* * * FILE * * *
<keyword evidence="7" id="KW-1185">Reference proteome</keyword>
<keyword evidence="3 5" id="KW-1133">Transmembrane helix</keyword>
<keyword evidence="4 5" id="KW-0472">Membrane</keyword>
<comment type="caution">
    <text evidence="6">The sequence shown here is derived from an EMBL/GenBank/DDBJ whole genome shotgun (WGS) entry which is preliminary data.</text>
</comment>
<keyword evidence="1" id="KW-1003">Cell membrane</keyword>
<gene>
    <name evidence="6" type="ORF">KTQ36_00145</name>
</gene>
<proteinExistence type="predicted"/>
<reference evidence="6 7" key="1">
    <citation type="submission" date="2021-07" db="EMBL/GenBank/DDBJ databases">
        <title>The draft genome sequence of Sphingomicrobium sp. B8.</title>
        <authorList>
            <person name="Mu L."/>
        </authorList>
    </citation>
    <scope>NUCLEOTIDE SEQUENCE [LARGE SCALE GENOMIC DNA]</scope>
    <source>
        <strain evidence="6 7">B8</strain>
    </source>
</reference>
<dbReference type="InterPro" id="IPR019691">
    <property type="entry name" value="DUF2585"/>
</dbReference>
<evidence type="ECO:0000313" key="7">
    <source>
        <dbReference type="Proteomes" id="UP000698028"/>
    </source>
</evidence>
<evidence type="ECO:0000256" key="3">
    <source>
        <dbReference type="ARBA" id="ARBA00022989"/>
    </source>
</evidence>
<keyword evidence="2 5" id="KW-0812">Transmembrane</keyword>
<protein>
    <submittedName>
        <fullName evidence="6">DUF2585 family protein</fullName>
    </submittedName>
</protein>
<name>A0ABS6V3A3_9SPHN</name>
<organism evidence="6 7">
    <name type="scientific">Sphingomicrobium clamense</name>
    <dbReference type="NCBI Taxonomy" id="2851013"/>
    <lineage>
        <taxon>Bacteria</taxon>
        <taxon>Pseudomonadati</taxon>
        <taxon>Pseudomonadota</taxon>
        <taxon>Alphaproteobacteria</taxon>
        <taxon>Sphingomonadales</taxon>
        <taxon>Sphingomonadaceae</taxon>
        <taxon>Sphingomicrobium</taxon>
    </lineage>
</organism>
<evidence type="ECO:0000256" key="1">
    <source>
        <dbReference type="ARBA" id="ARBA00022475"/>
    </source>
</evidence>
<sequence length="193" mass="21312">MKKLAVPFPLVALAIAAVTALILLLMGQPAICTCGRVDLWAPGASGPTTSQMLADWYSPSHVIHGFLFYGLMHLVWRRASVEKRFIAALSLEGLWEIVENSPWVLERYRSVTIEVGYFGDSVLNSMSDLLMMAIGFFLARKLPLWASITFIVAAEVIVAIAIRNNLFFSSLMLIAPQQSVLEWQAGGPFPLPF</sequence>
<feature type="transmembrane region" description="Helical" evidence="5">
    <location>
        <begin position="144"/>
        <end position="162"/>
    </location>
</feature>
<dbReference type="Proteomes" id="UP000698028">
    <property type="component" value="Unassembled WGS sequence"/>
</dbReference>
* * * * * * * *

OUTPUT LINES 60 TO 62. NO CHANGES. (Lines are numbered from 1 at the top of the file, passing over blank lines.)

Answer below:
    </source>
</evidence>
<sequence length="193" mass="21312">MKKLAVPFPLVALAIAAVTALILLLMGQPAICTCGRVDLWAPGASGPTTSQMLADWYSPSHVIHGFLFYGLMHLVWRRASVEKRFIAALSLEGLWEIVENSPWVLERYRSVTIEVGYFGDSVLNSMSDLLMMAIGFFLARKLPLWASITFIVAAEVIVAIAIRNNLFFSSLMLIAPQQSVLEWQAGGPFPLPF</sequence>